2. Is the caliber of seminars and presentations at a level that will be beneficial?

Review the group’s calendar of events and speak to members to find out if the quality of programs is at a level that will provide value. Do they cover topics that you’re interested in and that are relevant to you? Are the presenters respected, reputable subject matter experts?

3. Does the membership have a healthy mix of industry peers and prospective clients?

A group with both can open doors for your business in two ways. You’ll have opportunities to learn from and exchange ideas with other professionals facing the same challenges you face. Also, you’ll encounter potential customers with whom you can begin to build mutually beneficial business relationships.

4. Are events held at convenient locations and on dates and times of the day that cooperate with your schedule?

What good is membership if schedule conflicts prevent you from attending the group’s activities? Being present regularly is the key to making connections, so review the organization’s calendar to make sure the events you’re interested in are held when you’re available to participate

5. Do you feel welcome?

Attending a group’s event before joining is a good way to gain a sense of how members interact with one another and newbies. While it’s always somewhat awkward to walk into a crowded room and know no one, being a first-timer at an event shouldn’t leave you feeling like an outcast.  Give the group a “test drive,” to find out if existing members are welcoming and open to forming new relationships.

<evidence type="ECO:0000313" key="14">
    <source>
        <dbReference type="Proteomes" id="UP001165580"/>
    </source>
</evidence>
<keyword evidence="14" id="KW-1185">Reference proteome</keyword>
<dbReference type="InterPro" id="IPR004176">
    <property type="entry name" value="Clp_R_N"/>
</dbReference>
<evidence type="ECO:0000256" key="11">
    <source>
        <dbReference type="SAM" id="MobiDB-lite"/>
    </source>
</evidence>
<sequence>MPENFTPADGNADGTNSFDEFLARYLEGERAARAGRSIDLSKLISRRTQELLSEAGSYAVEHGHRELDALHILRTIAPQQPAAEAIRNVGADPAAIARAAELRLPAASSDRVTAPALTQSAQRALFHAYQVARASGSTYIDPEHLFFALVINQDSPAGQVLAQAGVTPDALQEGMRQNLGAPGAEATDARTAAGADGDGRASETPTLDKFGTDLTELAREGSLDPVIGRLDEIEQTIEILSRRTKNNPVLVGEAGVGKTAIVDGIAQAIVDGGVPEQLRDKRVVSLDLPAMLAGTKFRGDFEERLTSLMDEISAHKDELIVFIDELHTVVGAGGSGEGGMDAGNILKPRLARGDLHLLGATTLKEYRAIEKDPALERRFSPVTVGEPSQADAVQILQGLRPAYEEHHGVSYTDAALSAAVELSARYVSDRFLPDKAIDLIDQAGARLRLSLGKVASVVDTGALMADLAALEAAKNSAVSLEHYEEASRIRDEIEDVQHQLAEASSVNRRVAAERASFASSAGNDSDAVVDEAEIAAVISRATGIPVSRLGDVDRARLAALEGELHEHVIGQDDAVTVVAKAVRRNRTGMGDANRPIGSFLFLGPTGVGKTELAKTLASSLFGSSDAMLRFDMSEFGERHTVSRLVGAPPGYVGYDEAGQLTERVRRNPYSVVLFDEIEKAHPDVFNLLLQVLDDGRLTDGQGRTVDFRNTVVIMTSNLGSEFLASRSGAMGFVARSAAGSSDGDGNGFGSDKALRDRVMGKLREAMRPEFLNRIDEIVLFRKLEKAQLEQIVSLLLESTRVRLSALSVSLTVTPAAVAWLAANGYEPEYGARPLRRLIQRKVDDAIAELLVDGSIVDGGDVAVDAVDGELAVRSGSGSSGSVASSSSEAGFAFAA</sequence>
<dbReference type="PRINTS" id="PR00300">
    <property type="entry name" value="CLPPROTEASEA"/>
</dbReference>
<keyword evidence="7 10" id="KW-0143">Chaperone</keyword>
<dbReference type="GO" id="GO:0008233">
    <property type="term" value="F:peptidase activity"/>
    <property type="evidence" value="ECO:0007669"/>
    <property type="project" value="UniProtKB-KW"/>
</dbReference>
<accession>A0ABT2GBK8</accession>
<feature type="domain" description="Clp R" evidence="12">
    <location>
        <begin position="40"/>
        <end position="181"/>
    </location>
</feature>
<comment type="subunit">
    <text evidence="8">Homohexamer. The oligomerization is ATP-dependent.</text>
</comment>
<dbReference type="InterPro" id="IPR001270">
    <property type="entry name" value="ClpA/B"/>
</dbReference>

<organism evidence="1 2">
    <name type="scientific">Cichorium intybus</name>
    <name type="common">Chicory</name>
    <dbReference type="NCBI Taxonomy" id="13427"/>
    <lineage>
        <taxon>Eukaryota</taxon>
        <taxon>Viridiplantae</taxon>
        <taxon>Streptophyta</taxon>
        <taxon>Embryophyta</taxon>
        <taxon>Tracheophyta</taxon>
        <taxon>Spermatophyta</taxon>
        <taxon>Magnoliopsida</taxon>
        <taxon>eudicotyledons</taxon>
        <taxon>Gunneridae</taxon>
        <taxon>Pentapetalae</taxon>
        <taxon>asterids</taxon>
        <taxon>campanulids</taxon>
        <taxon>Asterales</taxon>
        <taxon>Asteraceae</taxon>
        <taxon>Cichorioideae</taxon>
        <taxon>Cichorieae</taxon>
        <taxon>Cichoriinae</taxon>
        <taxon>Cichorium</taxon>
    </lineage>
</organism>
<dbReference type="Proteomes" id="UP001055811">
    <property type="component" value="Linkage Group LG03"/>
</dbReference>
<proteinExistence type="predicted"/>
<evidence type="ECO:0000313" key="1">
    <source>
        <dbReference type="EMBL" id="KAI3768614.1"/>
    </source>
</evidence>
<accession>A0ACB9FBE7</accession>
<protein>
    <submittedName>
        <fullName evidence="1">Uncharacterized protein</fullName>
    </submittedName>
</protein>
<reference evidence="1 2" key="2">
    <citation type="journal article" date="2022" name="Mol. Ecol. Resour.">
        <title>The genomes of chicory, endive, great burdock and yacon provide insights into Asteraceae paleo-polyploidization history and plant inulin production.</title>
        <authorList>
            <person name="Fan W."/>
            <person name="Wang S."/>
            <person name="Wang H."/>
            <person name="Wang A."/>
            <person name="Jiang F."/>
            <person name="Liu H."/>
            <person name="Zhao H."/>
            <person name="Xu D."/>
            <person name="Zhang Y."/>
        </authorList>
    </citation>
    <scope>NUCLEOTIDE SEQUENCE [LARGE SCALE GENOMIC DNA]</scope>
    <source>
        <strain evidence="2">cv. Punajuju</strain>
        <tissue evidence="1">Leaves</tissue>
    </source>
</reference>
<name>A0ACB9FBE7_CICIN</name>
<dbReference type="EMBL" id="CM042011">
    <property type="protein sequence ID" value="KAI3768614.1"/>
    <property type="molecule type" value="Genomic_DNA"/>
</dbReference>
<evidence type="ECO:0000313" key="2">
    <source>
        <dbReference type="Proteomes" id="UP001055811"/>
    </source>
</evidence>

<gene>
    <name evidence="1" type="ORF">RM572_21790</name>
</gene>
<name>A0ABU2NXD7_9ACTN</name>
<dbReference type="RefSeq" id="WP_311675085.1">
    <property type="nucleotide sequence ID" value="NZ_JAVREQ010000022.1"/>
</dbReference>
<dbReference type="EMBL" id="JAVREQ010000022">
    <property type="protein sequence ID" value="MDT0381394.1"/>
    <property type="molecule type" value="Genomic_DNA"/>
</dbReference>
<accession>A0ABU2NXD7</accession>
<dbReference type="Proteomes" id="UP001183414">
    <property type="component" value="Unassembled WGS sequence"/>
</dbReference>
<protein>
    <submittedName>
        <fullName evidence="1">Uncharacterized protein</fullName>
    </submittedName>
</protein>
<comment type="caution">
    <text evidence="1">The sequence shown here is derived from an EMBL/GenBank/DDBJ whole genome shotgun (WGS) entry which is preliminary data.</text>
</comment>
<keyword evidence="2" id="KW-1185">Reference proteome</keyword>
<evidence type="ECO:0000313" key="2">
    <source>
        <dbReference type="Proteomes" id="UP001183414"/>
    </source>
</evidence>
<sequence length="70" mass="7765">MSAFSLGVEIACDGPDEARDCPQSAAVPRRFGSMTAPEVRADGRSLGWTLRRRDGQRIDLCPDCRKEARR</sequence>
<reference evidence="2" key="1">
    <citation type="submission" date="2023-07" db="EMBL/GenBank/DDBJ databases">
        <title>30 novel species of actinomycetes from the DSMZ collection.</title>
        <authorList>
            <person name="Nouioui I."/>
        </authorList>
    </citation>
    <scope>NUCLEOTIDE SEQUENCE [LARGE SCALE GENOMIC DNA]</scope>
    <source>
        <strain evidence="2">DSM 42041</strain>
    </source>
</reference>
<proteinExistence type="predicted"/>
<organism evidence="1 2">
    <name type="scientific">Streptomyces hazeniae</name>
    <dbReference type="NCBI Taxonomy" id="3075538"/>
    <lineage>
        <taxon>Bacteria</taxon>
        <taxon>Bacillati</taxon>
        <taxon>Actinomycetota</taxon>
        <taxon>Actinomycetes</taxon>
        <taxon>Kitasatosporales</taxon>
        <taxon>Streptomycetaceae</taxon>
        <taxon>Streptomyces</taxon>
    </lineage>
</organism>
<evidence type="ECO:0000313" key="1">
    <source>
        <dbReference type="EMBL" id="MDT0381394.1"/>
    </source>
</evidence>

Final Thoughts on Small Business Networking

Despite all of the online networking entrepreneurs can do through social media, there will always be a place for networking face to face. The key to optimizing in-person opportunities is to find and join groups that offer the programs and membership diversity that will fit your needs, schedule, and budget. If you need help figuring out which groups might best align with your objectives, ask a SCORE mentor for guidance. With vast connections within your business community, SCORE can offer insight about organizations that might be the right fit.

Do Your Market Research! 8 Resources that Can Help.

Market research is an essential part of a business plan or developing a new product or service. By doing market research, you can: